Record ocean and gulf temps encourage hurricanes
Going into this morning, the National Hurricane Center is tracking not one, but a total of five systems in the Atlantic, Caribbean, and Gulf of Mexico. The tropical disturbance in the Gulf is heading west toward Texas and could require tropical storm watches or warnings by tonight. The two tropical storms – one in the Caribbean and the other way out in the Atlantic – are not expected to impact the U.S. That leaves a tropical depression slowly creeping in our direction for now and yet another new disturbance that just formed off Africa. For the very latest throughout today and this week, check the National Hurricane Center webpage.
When we consider the very rare tropical storm conditions still bearing down on Southern California this morning from Hurricane Hilary in the Pacific Ocean, the 5.1 magnitude earthquake last night just north of Los Angeles, and the huge wildfires threatening Spokane, Washington and Vancouver, British Columbia, we’re reminded of Betty Davis’ famous line from the movie All About Eve: “Fasten your seatbelts, it’s going to be a bumpy night!” In our case, a bumpy summer, especially if you work in the property & casualty insurance industry or in disaster management.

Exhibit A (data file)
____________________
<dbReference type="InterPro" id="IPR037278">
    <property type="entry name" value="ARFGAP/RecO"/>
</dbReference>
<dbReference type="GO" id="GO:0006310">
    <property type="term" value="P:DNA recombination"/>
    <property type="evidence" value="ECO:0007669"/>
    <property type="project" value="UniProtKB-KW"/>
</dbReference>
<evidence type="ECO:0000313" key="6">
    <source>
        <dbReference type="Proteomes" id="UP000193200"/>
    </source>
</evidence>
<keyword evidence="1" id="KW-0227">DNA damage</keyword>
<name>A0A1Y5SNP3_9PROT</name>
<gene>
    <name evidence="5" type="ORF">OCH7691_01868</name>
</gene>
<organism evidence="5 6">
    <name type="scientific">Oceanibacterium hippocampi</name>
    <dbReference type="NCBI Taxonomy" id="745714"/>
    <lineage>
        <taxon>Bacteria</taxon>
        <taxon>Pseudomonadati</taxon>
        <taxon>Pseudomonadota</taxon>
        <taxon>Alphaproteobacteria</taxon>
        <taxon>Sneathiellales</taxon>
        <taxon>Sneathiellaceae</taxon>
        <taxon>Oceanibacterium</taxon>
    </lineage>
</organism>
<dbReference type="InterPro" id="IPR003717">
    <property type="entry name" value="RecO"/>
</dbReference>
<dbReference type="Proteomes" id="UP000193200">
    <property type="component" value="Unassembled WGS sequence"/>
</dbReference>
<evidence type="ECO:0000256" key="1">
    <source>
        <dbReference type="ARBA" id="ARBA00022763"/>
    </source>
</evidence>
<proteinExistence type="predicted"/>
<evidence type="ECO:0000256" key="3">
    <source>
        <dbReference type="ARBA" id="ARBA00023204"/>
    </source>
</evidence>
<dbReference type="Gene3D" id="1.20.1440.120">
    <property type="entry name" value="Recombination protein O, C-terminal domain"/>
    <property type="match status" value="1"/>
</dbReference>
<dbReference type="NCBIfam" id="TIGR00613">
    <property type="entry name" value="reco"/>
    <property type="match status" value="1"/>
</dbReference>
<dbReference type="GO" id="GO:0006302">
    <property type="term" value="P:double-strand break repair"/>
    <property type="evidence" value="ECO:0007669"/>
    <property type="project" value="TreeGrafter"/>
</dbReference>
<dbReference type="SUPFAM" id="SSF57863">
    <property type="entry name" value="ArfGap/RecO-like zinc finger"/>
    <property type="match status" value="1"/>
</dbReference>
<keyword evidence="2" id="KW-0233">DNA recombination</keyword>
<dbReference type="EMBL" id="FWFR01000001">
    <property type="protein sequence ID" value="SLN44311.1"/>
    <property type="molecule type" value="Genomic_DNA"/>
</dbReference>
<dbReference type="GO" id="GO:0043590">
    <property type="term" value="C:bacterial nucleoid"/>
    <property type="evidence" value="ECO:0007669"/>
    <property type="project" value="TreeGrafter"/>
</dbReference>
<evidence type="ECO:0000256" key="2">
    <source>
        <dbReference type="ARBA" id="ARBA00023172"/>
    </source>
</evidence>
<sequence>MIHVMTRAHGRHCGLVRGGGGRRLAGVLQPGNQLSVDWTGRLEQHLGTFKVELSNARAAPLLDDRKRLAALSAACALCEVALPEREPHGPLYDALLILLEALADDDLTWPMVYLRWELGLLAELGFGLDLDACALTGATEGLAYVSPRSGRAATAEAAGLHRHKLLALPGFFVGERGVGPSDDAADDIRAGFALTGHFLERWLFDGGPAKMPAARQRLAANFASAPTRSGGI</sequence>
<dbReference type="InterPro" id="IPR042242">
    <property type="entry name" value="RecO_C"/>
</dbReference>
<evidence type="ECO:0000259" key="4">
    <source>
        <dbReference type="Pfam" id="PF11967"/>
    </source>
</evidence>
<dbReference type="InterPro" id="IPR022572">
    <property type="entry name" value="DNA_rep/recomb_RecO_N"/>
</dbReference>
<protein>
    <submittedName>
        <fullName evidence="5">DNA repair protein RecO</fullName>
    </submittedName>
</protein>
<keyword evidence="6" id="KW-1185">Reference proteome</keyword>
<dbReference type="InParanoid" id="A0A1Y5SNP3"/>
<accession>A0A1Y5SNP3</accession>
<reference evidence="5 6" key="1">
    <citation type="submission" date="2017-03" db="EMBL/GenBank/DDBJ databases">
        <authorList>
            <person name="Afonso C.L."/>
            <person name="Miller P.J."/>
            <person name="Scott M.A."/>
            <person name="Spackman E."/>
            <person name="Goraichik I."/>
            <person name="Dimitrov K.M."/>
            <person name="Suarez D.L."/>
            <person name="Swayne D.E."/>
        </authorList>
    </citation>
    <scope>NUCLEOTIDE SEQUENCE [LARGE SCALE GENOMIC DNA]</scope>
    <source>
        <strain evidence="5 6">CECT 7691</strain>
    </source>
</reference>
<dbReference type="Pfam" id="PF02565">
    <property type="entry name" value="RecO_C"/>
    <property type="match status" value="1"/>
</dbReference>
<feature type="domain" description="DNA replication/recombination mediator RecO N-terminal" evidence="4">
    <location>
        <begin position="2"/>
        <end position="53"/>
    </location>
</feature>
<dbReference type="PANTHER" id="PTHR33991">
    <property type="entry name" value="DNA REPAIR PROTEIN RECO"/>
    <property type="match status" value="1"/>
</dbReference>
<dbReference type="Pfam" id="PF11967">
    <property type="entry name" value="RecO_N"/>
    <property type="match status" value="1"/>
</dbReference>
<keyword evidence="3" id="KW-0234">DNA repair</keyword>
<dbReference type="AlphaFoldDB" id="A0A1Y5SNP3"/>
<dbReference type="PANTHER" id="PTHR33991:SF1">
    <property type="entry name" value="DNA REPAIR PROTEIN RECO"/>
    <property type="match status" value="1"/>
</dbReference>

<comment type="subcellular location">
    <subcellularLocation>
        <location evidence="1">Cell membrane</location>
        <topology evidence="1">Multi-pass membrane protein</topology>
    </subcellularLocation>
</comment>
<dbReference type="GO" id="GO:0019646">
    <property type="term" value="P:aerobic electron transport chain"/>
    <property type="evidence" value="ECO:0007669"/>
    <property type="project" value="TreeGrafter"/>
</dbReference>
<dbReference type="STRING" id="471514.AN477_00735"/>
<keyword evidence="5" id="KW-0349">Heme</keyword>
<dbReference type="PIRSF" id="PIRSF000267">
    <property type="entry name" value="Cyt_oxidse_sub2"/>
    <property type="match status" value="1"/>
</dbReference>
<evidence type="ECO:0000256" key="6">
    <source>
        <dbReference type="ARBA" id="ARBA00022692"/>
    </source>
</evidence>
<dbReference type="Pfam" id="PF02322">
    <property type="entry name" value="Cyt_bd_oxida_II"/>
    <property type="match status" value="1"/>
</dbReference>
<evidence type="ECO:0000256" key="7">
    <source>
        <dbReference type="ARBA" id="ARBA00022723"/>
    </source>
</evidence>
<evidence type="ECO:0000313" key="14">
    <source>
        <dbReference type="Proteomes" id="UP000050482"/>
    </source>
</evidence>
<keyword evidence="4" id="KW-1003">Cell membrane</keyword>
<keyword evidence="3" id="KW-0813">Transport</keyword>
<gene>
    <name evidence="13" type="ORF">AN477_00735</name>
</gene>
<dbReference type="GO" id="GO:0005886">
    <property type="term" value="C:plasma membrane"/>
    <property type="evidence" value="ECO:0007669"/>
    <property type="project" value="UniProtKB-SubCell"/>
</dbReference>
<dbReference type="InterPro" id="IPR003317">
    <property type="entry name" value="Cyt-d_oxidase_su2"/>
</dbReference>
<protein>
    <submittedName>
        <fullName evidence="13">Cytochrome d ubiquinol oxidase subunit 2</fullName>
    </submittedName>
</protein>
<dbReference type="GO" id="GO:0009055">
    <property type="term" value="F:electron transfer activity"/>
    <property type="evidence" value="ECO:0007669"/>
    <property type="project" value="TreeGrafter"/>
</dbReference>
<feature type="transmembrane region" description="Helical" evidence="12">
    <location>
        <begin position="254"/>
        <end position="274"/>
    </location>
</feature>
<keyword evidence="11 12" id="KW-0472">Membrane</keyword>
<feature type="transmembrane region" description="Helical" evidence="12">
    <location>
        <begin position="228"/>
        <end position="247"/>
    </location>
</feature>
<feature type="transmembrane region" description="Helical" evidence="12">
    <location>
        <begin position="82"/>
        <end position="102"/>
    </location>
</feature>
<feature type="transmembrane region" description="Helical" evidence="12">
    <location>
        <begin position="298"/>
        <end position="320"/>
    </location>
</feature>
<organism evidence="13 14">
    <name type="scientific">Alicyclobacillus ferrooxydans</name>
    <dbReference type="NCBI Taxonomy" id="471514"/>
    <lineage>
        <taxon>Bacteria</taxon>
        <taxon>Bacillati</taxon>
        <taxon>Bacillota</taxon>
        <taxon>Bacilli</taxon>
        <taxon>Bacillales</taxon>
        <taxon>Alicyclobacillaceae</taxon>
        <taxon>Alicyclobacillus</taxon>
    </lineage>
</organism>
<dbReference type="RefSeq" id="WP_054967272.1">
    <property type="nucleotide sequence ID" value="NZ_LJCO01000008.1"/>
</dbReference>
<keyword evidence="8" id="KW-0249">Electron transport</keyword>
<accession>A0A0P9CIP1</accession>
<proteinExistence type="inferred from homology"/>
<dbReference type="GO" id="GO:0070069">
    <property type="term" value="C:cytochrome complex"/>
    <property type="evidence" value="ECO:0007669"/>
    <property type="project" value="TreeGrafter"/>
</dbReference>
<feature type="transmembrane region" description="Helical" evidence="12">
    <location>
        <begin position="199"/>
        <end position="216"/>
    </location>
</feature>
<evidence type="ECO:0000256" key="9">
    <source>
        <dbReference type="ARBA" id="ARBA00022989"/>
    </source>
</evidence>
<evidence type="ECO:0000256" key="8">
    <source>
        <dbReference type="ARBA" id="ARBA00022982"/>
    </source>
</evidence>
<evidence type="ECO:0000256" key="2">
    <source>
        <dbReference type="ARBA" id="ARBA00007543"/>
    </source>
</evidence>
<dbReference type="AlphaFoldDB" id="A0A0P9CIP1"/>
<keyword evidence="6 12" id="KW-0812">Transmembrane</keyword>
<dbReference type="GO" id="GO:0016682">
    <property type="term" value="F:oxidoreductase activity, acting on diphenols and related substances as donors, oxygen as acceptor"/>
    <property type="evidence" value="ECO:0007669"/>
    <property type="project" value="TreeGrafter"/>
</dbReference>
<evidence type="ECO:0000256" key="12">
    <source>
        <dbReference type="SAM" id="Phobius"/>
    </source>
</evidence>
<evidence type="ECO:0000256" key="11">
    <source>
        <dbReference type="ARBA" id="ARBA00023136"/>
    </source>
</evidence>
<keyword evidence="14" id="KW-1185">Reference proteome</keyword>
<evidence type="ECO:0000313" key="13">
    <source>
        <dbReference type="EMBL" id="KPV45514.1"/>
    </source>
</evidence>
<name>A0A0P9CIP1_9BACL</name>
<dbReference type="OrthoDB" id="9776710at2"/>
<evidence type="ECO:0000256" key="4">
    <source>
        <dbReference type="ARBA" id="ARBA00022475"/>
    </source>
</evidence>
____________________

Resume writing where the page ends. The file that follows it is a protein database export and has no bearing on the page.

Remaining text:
NOAA recently upgraded its hurricane season forecast. It now predicts a 60% chance of an above-normal season, up from the 30% chance it noted in May. That equates to 14 to 21 named storms, of which six to 11 will become hurricanes and two to five will reach major hurricane strength. The reason is warmer than expected water temperatures in the Atlantic. In fact, surface water temps in the part of the North Atlantic where storms form are the warmest since record-keeping began in 1950 – 2 degrees warmer than normal. Each degree counts when it comes to tropical formation, because storms feed on warm water.
It’s the same case in the Gulf of Mexico, another potential tempest for tropical activity, but even worse. During July, average water temperatures in the Gulf ran nearly 2 degrees above normal, with some areas 5 degrees higher than normal. That’s the highest on record, according to NOAA. Tampa Bay water temps hit 100 degrees one day. High water temperatures not only encourage hurricane formation but lead to higher hurricane-force wind speeds, too. They are also causing stress on our coral reefs, which we’ll get to later in this newsletter.
Although “Eve” is not on the official list of hurricane names this year, we would nevertheless be wise to prepare now as if a storm were coming this week. It may. And if it doesn’t, we still have another 15 weeks to go until the official end of the Atlantic Hurricane Season on November 30. If you haven’t, please see my Lisa’s Lucky 7 Hurricane Season Prep to get started!
LMA Newsletter of 8-21-23